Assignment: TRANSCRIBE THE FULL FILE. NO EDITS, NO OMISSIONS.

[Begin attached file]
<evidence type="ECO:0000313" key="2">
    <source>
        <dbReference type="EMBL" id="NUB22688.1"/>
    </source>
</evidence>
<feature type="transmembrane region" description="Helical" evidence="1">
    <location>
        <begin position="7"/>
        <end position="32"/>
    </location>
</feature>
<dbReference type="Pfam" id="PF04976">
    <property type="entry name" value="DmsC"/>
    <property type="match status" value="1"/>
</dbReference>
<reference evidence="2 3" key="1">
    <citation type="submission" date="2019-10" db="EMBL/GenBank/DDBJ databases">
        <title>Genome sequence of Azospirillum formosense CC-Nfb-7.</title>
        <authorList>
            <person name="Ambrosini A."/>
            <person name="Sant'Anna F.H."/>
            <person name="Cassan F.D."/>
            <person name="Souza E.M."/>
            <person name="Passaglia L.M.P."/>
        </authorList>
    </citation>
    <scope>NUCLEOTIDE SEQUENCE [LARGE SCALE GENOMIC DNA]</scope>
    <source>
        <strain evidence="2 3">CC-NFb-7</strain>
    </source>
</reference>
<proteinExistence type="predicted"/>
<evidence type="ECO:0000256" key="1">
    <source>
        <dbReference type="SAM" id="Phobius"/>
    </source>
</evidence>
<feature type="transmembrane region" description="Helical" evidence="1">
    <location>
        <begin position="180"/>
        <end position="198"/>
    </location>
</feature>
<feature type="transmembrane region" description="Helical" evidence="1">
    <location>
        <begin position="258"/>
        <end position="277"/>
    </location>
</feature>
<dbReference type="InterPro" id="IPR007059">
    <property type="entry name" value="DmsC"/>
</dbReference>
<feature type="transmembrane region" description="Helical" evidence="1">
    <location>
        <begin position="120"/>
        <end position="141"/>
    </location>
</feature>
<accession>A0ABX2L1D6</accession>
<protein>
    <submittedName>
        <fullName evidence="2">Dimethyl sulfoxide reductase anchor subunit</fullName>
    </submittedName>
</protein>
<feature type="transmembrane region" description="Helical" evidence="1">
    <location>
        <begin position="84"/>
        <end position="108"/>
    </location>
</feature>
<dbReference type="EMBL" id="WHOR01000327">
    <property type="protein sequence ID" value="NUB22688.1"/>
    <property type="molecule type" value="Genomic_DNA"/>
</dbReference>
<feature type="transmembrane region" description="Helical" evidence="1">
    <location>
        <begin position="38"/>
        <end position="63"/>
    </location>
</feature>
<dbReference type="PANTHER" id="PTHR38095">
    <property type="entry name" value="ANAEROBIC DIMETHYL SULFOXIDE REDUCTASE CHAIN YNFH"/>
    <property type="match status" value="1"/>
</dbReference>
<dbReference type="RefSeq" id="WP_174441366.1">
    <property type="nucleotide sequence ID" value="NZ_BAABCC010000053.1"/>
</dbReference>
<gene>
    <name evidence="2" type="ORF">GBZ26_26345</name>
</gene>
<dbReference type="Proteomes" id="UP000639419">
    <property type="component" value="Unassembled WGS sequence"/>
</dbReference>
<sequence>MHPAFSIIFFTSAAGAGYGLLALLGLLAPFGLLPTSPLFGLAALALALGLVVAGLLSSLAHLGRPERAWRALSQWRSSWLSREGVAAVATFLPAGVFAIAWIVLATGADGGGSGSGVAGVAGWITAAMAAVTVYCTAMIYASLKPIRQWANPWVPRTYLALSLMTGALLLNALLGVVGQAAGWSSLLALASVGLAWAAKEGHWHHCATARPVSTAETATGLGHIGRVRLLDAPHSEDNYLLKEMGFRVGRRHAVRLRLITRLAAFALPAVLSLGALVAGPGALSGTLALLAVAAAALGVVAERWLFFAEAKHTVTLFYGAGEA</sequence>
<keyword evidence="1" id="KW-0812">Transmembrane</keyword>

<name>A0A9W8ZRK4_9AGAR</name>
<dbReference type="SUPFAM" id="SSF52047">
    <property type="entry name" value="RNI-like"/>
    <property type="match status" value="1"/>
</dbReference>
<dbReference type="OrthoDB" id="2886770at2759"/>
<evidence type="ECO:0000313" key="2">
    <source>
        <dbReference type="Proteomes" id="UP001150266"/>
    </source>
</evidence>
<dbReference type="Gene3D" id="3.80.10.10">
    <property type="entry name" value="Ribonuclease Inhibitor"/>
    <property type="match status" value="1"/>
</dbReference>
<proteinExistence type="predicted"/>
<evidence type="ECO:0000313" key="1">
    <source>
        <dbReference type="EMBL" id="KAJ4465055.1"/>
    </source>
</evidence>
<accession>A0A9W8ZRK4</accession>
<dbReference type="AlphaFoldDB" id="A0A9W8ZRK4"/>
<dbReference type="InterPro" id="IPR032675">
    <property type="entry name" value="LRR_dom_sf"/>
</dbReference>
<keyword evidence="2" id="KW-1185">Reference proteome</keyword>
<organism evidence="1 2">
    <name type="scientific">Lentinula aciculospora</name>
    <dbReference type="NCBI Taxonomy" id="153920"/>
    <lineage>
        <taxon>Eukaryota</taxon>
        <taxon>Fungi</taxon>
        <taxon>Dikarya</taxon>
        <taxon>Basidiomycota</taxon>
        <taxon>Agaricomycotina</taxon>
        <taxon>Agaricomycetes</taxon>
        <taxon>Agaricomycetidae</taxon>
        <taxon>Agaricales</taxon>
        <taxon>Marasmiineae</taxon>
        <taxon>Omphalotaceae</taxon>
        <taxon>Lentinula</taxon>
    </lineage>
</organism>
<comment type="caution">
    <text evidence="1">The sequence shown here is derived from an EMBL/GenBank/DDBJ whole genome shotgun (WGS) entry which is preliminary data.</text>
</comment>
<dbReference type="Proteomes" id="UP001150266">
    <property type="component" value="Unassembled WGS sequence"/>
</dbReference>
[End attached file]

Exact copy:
<evidence type="ECO:0000313" key="2">
    <source>
        <dbReference type="EMBL" id="NUB22688.1"/>
    </source>
</evidence>
<feature type="transmembrane region" description="Helical" evidence="1">
    <location>
        <begin position="7"/>
        <end position="32"/>
    </location>
</feature>
<dbReference type="Pfam" id="PF04976">
    <property type="entry name" value="DmsC"/>
    <property type="match status" value="1"/>
</dbReference>
<reference evidence="2 3" key="1">
    <citation type="submission" date="2019-10" db="EMBL/GenBank/DDBJ databases">
        <title>Genome sequence of Azospirillum formosense CC-Nfb-7.</title>
        <authorList>
            <person name="Ambrosini A."/>
            <person name="Sant'Anna F.H."/>
            <person name="Cassan F.D."/>
            <person name="Souza E.M."/>
            <person name="Passaglia L.M.P."/>
        </authorList>
    </citation>
    <scope>NUCLEOTIDE SEQUENCE [LARGE SCALE GENOMIC DNA]</scope>
    <source>
        <strain evidence="2 3">CC-NFb-7</strain>
    </source>
</reference>
<proteinExistence type="predicted"/>
<evidence type="ECO:0000256" key="1">
    <source>
        <dbReference type="SAM" id="Phobius"/>
    </source>
</evidence>
<feature type="transmembrane region" description="Helical" evidence="1">
    <location>
        <begin position="180"/>
        <end position="198"/>
    </location>
</feature>
<feature type="transmembrane region" description="Helical" evidence="1">
    <location>
        <begin position="258"/>
        <end position="277"/>
    </location>
</feature>
<dbReference type="InterPro" id="IPR007059">
    <property type="entry name" value="DmsC"/>
</dbReference>
<feature type="transmembrane region" description="Helical" evidence="1">
    <location>
        <begin position="120"/>
        <end position="141"/>
    </location>
</feature>
<accession>A0ABX2L1D6</accession>
<protein>
    <submittedName>
        <fullName evidence="2">Dimethyl sulfoxide reductase anchor subunit</fullName>
    </submittedName>
</protein>
<feature type="transmembrane region" description="Helical" evidence="1">
    <location>
        <begin position="84"/>
        <end position="108"/>
    </location>
</feature>
<dbReference type="EMBL" id="WHOR01000327">
    <property type="protein sequence ID" value="NUB22688.1"/>
    <property type="molecule type" value="Genomic_DNA"/>
</dbReference>
<feature type="transmembrane region" description="Helical" evidence="1">
    <location>
        <begin position="38"/>
        <end position="63"/>
    </location>
</feature>
<dbReference type="PANTHER" id="PTHR38095">
    <property type="entry name" value="ANAEROBIC DIMETHYL SULFOXIDE REDUCTASE CHAIN YNFH"/>
    <property type="match status" value="1"/>
</dbReference>
<dbReference type="RefSeq" id="WP_174441366.1">
    <property type="nucleotide sequence ID" value="NZ_BAABCC010000053.1"/>
</dbReference>
<gene>
    <name evidence="2" type="ORF">GBZ26_26345</name>
</gene>
<dbReference type="Proteomes" id="UP000639419">
    <property type="component" value="Unassembled WGS sequence"/>
</dbReference>
<sequence>MHPAFSIIFFTSAAGAGYGLLALLGLLAPFGLLPTSPLFGLAALALALGLVVAGLLSSLAHLGRPERAWRALSQWRSSWLSREGVAAVATFLPAGVFAIAWIVLATGADGGGSGSGVAGVAGWITAAMAAVTVYCTAMIYASLKPIRQWANPWVPRTYLALSLMTGALLLNALLGVVGQAAGWSSLLALASVGLAWAAKEGHWHHCATARPVSTAETATGLGHIGRVRLLDAPHSEDNYLLKEMGFRVGRRHAVRLRLITRLAAFALPAVLSLGALVAGPGALSGTLALLAVAAAALGVVAERWLFFAEAKHTVTLFYGAGEA</sequence>
<keyword evidence="1" id="KW-0812">Transmembrane</keyword>

<name>A0A9W8ZRK4_9AGAR</name>
<dbReference type="SUPFAM" id="SSF52047">
    <property type="entry name" value="RNI-like"/>
    <property type="match status" value="1"/>
</dbReference>
<dbReference type="OrthoDB" id="2886770at2759"/>
<evidence type="ECO:0000313" key="2">
    <source>
        <dbReference type="Proteomes" id="UP001150266"/>
    </source>
</evidence>
<dbReference type="Gene3D" id="3.80.10.10">
    <property type="entry name" value="Ribonuclease Inhibitor"/>
    <property type="match status" value="1"/>
</dbReference>
<proteinExistence type="predicted"/>
<evidence type="ECO:0000313" key="1">
    <source>
        <dbReference type="EMBL" id="KAJ4465055.1"/>
    </source>
</evidence>
<accession>A0A9W8ZRK4</accession>
<dbReference type="AlphaFoldDB" id="A0A9W8ZRK4"/>
<dbReference type="InterPro" id="IPR032675">
    <property type="entry name" value="LRR_dom_sf"/>
</dbReference>
<keyword evidence="2" id="KW-1185">Reference proteome</keyword>
<organism evidence="1 2">
    <name type="scientific">Lentinula aciculospora</name>
    <dbReference type="NCBI Taxonomy" id="153920"/>
    <lineage>
        <taxon>Eukaryota</taxon>
        <taxon>Fungi</taxon>
        <taxon>Dikarya</taxon>
        <taxon>Basidiomycota</taxon>
        <taxon>Agaricomycotina</taxon>
        <taxon>Agaricomycetes</taxon>
        <taxon>Agaricomycetidae</taxon>
        <taxon>Agaricales</taxon>
        <taxon>Marasmiineae</taxon>
        <taxon>Omphalotaceae</taxon>
        <taxon>Lentinula</taxon>
    </lineage>
</organism>
<comment type="caution">
    <text evidence="1">The sequence shown here is derived from an EMBL/GenBank/DDBJ whole genome shotgun (WGS) entry which is preliminary data.</text>
</comment>
<dbReference type="Proteomes" id="UP001150266">
    <property type="component" value="Unassembled WGS sequence"/>
</dbReference>